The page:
When Wally Switzer from Wal-Mart asked Bill if he would be able to make the garments to fill their orders, Bill admitted he could never begin to handle the orders. It takes a lot of money to fire up a clothing manufacturing business, and Bill was out of cash. Wally told Bill that Wal-Mart had a company called Walls that made some of their hunting clothing. The Bass Pro buyer said the same thing, and so did the Oshman's buyer. The name Walls kept coming up.
"Then they asked me, 'Who's your hat company? Who's your glove company?'" says Bill. "I said, 'Hmmm, I don't know, who do you want it to be?'"
The three of them stayed in Realtree's booth for a long time that morning, talking with Bill and asking questions. Finally Wally Switzer left and returned with his contact from Walls. Walls wanted to buy the fabric from Eastbank Textiles, manufacture the garments with it, and then see how well they sold. That's when licensing was born.
Eastbank Textiles had been responsible for finding a successful printing process, so that company became Bill Jordan's first licensee. Eastbank Textiles paid the license fee on each yard of fabric and passed the cost on to the manufacturer. At that time, no one really knew how to set up such an agreement, so that first contract that Bill hammered out with Eastbank Textiles became the model for all the licensing agreements he has made since.
As a humorous aside, Spartan-Realtree Products (the company's new name) couldn't afford to pay for the entire 20-by-20-foot SHOT Show booth that year, so Bill had worked it out so that he could pay half up front and the rest on arrival.
Representatives from the SHOT Show stopped by the booth several times during show hours to collect, but each time, Bill was conveniently gone. Bill didn't have the money to pay them, so he ducked out the back of the booth whenever one of his employees saw the officials stalking down the hallway. But at the end of the show, Bill finally found a way to pay his obligation.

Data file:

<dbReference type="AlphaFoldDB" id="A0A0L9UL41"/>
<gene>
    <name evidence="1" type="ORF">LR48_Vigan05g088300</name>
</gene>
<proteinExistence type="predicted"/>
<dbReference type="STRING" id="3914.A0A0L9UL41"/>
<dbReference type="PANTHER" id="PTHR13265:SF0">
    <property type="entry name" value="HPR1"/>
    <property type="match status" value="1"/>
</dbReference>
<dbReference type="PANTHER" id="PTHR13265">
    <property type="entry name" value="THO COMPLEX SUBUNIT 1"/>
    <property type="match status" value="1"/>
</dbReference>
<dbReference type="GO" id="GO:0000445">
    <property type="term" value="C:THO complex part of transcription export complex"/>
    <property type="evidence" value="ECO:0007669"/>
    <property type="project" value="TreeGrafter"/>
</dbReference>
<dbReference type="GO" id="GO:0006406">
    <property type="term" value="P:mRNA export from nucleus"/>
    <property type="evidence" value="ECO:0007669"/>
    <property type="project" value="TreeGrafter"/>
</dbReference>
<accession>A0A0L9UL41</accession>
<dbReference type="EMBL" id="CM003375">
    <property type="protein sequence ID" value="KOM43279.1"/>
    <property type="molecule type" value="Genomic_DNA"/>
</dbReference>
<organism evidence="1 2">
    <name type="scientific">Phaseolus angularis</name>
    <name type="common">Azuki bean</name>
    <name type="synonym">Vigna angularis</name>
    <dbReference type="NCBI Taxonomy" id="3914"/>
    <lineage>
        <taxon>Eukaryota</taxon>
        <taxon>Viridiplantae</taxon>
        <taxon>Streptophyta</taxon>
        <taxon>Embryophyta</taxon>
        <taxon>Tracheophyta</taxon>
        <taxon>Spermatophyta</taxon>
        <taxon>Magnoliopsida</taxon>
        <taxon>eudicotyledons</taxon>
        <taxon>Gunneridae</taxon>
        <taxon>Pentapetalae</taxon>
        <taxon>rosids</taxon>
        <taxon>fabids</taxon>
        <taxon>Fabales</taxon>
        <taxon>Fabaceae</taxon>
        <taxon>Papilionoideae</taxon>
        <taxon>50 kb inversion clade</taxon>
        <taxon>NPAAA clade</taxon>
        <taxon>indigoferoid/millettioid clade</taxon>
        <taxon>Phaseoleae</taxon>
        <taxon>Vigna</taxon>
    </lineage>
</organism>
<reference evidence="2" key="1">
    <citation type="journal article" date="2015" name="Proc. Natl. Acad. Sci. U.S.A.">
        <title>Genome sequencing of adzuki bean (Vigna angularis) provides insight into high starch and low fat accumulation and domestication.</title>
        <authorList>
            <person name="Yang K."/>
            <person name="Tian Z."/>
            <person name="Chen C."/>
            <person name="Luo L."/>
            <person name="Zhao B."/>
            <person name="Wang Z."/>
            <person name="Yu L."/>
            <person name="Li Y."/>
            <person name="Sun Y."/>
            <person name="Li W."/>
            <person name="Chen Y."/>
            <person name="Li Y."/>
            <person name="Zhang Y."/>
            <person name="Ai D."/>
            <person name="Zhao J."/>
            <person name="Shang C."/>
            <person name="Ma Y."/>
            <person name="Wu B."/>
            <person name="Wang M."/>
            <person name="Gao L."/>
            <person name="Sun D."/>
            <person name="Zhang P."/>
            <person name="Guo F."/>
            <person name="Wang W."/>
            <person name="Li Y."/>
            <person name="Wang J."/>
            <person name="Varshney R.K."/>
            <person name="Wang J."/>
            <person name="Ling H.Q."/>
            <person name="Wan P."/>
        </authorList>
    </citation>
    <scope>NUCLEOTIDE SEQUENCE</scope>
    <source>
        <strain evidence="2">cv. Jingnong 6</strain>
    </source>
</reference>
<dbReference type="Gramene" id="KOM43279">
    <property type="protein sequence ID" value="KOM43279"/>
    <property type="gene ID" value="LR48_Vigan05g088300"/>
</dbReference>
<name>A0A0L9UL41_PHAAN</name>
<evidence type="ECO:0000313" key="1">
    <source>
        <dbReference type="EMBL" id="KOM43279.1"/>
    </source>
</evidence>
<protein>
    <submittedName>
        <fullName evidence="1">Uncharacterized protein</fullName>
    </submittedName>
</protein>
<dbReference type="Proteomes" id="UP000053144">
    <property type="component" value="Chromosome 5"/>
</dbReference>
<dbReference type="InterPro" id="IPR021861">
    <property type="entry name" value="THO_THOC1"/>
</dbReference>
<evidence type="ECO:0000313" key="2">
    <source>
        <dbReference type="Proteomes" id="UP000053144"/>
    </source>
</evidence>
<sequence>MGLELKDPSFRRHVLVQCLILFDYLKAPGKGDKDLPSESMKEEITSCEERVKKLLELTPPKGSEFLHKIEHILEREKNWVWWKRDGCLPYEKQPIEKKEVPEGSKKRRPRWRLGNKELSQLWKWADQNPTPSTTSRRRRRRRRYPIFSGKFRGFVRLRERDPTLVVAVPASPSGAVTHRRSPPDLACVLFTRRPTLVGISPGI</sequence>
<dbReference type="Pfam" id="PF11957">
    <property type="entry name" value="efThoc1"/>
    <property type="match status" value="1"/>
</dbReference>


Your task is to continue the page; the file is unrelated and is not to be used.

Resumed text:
There are dozens of stories like this, because much of Realtree's early growth was financed on a shoestring budget. In fact, the company's first facility was a rented empty church. Bill and two or three employees worked in the upstairs office, they stored boxes in the baptismal room, and the sanctuary was the company's first warehouse. But those were exciting times, and each small success was celebrated by the entire staff.
Early in the licensing process, Bill realized that promotion of the camouflage pattern was important to his company's success. He also knew that manufacturers would only promote their own garments, and wouldn't care which camouflage pattern was on them. It became clear that Bill would have to do all the promotion himself in order to create demand for the pattern. So he poured his efforts and meager finances into every possible avenue that could create positive publicity for Realtree ®. In many ways, he became a pioneer in the way products are promoted in the outdoor industry.
That early business risk paid off. As a result, vision has become Bill's greatest attribute and promotionhis company's greatest strength. Since that fledgling start in the late 1980s, Realtree has steadily grown to become a household name and one of the strongest brands in the hunting industry.
Bill Jordan has never stopped innovating. Today's camo designs are created using sophisticated computers, digital cameras, and photo-realistic printing. Realtree stays at the forefront of the latest developments in fabric design and printing in order to advise customers (licensees who pay a royalty fee to use the camo patterns) about the best ways to maintain quality and performance.
Today, Realtree employs more than 80 people in Columbus, Georgia, and also has operations in Europe. And from that first licensee in 1986, the Realtree business has grown to include more than 1,500 licensees.